Congratulations to Blayne Wagner for winning Branded Bridge Line’s 2015 Fall Scholarship. We are always looking for talented students who will be paving the way in communications. Blayne attends Cal Poly San Luis Obispo in San Luis Obispo, CA and wrote the following essay that we’d love for you to read. Way to go Blayne!
Insects, rodents, mammals, and marine creatures alike all possess notorious traits which identify them as a species. The male cricket chirps in order to allow his presence to be known to females, while simultaneously warning other male crickets of territorial ownership. Dogs outstretch their front legs while raising their back end into the air, when they are in a playful mood. Scout bees dance in front of the other bees in the colony, in order to signal the location of nectar. One thing that all of these traits have in common, is simply that they are forms of effective communication in the animal kingdom. While humans similarly have our own distinguishable methods of showing ideas (voice, posture, facial expression, etc.), our signals are often misinterpreted by others, leaving room for a false understanding.
Imagine you and another vehicle pull up perpendicularly to an intersection. Both parties wave for the other to cross the intersection first, but when both are given the same message, both cars accelerate forward, bringing the drivers back to the original dilemma. Almost everybody who has ever driven a car understands this problem all too well, and realizes that humans are not as effective at communicating as we would like to believe we are. When ideas are not fully elaborated on, it can bring disaster into the home, workplace, or even relationships of the person who communicates ineffectively. However, the CEO of a company did not get to his position by misrepresenting ideas and doing the opposite of what he was told. He coordinated with those around him, and in turn is able to run a company smoothly. So this raises the question, of course, how can one become a great communicator?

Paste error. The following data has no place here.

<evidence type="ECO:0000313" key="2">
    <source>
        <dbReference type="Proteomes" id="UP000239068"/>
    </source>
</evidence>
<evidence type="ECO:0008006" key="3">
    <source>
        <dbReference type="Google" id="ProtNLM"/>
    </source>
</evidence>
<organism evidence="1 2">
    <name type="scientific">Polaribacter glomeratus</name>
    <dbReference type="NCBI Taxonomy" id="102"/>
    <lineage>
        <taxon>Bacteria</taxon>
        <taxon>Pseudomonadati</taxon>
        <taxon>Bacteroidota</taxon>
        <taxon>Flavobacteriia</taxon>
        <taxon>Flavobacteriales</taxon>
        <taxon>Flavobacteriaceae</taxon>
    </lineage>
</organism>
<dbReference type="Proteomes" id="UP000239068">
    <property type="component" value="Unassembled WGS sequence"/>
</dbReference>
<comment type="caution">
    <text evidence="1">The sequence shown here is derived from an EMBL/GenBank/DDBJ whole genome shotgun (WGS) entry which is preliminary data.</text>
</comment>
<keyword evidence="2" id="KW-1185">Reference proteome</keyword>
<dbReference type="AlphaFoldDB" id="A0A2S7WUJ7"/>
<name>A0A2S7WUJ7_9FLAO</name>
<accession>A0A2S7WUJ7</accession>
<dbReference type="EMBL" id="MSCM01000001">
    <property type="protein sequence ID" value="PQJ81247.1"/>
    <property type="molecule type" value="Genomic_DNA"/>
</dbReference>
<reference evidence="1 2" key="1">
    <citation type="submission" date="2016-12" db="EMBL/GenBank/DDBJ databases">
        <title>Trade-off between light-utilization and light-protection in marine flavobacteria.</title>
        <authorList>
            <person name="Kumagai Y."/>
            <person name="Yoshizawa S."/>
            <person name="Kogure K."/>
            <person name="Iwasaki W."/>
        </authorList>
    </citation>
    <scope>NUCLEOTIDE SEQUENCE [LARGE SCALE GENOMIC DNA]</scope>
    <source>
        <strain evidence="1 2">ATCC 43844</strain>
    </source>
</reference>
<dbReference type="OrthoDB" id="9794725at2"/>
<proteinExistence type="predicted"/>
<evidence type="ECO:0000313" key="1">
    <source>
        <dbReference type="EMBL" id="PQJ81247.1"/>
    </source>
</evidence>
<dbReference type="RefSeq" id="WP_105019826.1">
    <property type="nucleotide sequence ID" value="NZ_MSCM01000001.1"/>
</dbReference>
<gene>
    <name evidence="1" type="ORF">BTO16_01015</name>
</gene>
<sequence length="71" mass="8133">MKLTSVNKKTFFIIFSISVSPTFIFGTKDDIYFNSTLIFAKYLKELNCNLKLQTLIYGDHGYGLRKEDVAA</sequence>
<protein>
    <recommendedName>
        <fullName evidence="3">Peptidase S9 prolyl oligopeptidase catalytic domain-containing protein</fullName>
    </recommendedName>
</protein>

Great communicators RELAY information. While the world “relay” does give insight to what the great communicator does well, it is not what this essay is referring to. It is instead referring to the RELAY model. Let’s break it down:
RELATING the information to another person is extremely important in communicating an idea; someone on the receiving end must understand why the information or command is relevant to them, and how both parties can benefit from it. They must be able to relate to the end goal. A catering business may stress to it’s employees to get the food out on time, and emphasize the point that it will likely increase tips. This gives the employees more incentive when they understand the whole idea.
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EYE contact between two people is seen as a trustworthy bond. Psychologists agree that the right amount of eye contact makes a person seem genuine, caring, and honest, so when somebody believes this about another person, it gives deep value to their words. While this does not extend to virtual communication like emails, it aid tremendously with face to face conversations, and will give credibility.
LISTEN and don’t ASSUME when you receive information. Often times it is easy to assume the intention of one party, but they could want something different, so take heed to instruction and tune into details. This could be something as simple as a mother asking her son to take cookies out of the oven, warning him that it would be hot. He incorrectly assumes it is not at a high enough temperature enough to harm him, grabs the tray, and sure enough, is left with a burn on his fingers. Simply put, the boy assumed without listening, and was hurt because of it. Finally, don’t be afraid to ask…
WHY. There is no shame in asking questions when something is unclear, its one of the ways we learn after all! Questions could even include, “did that make sense?”, just to solidify if the information was received, or “is that okay?”, to show the other person you care about their opinion, and are still guiding them through your thought process and collaborating. People love to feel like their input is received.
Humans may have minor downfalls in comparison to how well our animal friends are able to display their intentions, but our interpretations are what make us human. With the help of the RELAY model, good communication skills can be established, allowing for less friction when working with a team or simply telling somebody you appreciate them. Communication helps humans connect, and feel as though they been effective in conversation. Remember that in any conversation you have, you can Relate to the other person, make Eye contact, Listen without Assuming, and ask whY if something is unclear.